Italian tiles in the doldrums
In 2019, production and sales remained stagnant at 409 million sq.m. Non-European markets saw the biggest falls, while the domestic market made a slight recovery.
The Italian ceramic tile industry concluded 2019 without significant changes in production, sales and export volumes compared to 2018. According to preliminary figures published by Prometeia, the sector produced and sold 409 million square metres of tiles (compared to 410 million sq.m in 2018). Exports dropped by 2 million sq.m to 326 million sq.m (down 0.6% on 2018), while domestic sales rose by 1 million sq.m to 82 million sq.m (+1.2%).
Amongst the key markets, sales in Italy and Europe accounted for around two-thirds of the total and saw growth of a few percentage points, unlike exports outside the EU which in some cases experienced significant contractions. One example was the Middle East, where several countries have put up non-tariff barriers to ceramic imports.
Amidst essentially stagnant demand but higher production capacity due to the large-scale investments made in recent years, some companies chose to stop production for a few weeks at the end of the year to avoid overfilling their warehouses.
Introducing and commenting on the sector data, Confindustria Ceramica Chairman Giovanni Savorani pointed out that international trade in all sectors is being hit by the growing global trade tensions (particularly but not solely between the United States and China), which is generating uncertainty amongst consumers and professionals. “Recent studies show that the countries that have been worst affected by this situation are big exporters and those with a large public debt, both of which are conditions that apply to Italy,” he added.
Confindustria Ceramica and the companies it represents are particularly concerned about the competitiveness of the Italian production system in an increasingly competitive market context. Savorani believes that Italy’s competitiveness continues to be penalised by the higher labour and energy costs and inadequate road and port infrastructures compared to other competitor countries.
As for energy costs, Savorani voiced strong concern regarding the European Emissions Trading system, which in the absence of appropriate intervention during the review of the directive by the European Commission will effectively increase the competitive gap with respect to non-European production. “Over the next 10 years, the ETS directive will bring an estimated extra cost for the Italian ceramic industry of more than €30 million/year,” he explained. “These costs are a kind of tax on product factors but without taking account of the investments that have been made and the extremely high levels of efficiency that have been reached. Major technological advances capable of bringing further significant reductions in emissions are unlikely to be seen in the next few years.”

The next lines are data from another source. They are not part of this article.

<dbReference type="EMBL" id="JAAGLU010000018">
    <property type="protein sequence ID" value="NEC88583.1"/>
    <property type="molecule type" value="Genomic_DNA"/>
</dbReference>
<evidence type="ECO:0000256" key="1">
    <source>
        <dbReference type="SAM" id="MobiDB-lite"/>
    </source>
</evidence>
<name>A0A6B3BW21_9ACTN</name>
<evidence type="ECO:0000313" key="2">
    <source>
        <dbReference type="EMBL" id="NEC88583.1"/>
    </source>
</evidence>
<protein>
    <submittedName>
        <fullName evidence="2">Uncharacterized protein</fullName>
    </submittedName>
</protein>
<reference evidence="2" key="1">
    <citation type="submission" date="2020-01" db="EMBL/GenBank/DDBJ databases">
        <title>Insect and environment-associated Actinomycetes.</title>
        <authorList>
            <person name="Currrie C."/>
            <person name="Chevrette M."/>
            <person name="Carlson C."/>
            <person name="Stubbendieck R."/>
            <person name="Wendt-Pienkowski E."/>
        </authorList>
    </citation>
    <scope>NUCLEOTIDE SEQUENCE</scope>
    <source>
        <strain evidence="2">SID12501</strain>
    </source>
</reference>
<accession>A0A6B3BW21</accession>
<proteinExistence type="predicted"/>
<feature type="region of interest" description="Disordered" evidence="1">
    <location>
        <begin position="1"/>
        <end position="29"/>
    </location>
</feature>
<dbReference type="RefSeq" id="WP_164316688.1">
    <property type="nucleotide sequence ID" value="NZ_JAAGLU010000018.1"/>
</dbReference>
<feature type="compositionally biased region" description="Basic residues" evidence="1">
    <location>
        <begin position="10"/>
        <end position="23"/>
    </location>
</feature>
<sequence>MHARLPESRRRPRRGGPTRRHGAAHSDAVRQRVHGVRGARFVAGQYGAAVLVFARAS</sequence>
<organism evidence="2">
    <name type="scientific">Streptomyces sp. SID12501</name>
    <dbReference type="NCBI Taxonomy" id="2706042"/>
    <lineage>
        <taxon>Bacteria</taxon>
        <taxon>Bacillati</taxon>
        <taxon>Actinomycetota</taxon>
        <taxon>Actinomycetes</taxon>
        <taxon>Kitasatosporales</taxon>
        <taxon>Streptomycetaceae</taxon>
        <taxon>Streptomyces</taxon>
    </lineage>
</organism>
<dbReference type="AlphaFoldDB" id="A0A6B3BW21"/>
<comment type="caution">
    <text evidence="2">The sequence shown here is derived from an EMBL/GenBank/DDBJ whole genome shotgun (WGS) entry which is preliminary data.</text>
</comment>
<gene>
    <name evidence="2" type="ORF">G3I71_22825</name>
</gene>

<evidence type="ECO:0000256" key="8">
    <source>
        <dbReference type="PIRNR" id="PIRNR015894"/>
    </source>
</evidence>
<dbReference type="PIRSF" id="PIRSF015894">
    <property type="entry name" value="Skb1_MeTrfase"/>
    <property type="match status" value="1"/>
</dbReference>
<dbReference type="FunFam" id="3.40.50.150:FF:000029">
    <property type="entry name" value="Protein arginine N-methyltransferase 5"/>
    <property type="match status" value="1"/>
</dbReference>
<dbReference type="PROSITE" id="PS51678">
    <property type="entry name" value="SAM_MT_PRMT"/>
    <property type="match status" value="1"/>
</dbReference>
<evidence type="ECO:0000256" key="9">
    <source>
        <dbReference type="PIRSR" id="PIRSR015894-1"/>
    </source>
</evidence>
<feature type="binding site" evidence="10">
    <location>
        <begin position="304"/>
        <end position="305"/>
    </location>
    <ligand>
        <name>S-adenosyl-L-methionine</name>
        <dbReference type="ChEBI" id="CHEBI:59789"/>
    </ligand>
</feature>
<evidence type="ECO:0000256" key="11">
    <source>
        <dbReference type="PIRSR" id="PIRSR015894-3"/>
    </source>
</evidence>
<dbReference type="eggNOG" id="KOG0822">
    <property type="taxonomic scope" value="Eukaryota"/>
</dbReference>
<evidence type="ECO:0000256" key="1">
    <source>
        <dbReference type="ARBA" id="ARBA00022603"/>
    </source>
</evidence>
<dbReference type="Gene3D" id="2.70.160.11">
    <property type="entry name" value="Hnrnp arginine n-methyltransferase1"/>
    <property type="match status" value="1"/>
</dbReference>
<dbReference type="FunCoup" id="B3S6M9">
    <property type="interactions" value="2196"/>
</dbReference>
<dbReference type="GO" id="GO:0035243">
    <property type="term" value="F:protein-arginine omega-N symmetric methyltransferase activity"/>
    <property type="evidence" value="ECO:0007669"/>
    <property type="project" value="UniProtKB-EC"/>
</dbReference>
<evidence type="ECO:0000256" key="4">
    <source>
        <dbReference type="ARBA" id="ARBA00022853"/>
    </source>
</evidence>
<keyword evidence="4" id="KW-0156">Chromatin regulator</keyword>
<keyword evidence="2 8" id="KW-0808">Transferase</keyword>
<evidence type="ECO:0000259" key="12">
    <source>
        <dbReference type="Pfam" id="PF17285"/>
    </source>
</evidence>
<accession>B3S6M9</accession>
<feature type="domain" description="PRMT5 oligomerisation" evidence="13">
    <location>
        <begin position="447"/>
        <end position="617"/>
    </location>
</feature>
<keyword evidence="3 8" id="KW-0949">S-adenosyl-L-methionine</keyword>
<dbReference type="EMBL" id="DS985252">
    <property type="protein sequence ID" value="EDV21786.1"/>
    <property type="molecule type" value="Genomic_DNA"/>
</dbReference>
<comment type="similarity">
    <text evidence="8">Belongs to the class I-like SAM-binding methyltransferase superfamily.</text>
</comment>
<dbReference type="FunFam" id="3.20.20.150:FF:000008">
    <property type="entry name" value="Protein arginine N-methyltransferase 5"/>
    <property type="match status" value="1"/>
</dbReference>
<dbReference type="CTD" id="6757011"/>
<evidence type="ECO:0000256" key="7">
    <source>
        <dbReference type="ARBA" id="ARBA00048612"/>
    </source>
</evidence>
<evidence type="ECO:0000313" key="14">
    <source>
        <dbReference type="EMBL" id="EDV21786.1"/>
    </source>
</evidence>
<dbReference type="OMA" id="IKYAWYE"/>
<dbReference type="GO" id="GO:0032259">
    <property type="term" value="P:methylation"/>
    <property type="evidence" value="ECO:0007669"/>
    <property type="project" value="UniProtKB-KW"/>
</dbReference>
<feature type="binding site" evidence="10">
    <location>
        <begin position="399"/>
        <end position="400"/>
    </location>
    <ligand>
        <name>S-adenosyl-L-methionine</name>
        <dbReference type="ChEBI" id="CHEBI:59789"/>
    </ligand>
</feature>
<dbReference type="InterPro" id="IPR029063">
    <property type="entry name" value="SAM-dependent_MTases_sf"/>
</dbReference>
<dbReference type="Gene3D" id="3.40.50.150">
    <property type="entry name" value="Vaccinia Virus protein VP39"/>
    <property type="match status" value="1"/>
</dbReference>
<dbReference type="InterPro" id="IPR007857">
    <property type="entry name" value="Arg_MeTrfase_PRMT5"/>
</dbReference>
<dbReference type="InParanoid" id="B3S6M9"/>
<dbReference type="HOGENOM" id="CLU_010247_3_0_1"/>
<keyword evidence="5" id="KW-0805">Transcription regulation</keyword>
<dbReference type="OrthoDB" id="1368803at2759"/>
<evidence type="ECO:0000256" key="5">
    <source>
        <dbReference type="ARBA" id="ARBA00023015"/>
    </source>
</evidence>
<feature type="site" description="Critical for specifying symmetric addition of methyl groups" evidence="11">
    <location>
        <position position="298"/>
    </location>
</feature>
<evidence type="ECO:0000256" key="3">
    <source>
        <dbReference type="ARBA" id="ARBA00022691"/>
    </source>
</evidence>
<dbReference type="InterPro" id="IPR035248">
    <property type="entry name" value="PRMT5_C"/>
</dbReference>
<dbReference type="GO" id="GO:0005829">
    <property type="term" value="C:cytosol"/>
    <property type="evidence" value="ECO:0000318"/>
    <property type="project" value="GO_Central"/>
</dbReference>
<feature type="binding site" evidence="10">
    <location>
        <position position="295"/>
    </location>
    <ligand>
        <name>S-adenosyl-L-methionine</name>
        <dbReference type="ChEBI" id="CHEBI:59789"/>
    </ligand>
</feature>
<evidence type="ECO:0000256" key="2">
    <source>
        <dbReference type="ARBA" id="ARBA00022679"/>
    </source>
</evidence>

The Italian ceramic industry’s commitment to environmental sustainability was further demonstrated by the voluntary emissions reduction agreement signed on 7 December by Confindustria Ceramica and the 10 municipalities making up the ceramic district, the provinces of Modena and Reggio Emilia and the Emilia Romagna regional government. “This innovative agreement, the only one of its kind in Italy, establishes a general cap for the emissions of the district as a whole, while the individual companies already have much lower emission levels than those established by the European Union,” said Savorani. “It aims to improve the competitiveness of our companies through actions such as standardised authorisation procedures and reduction of the timeframe for issuing integrated environmental authorisations to 45 days.”
Along with major investments in technological innovation and sustainable development (2 billion euros over the last 5 years), Giovanni Savorani also pointed out that the Italian ceramic industry is working to improve its competitiveness in other ways. These include professional training (through agreements with schools and universities and the launch of the 2nd level ‘Ceramic business and technology’ Master’s course) and communication. Following its launch last year, the digital campaign entitled ‘The values of ceramics’ has received more than 12 million views thanks to the involvement of more than 60 Italian companies and foreign associations of producers, distributors and installers.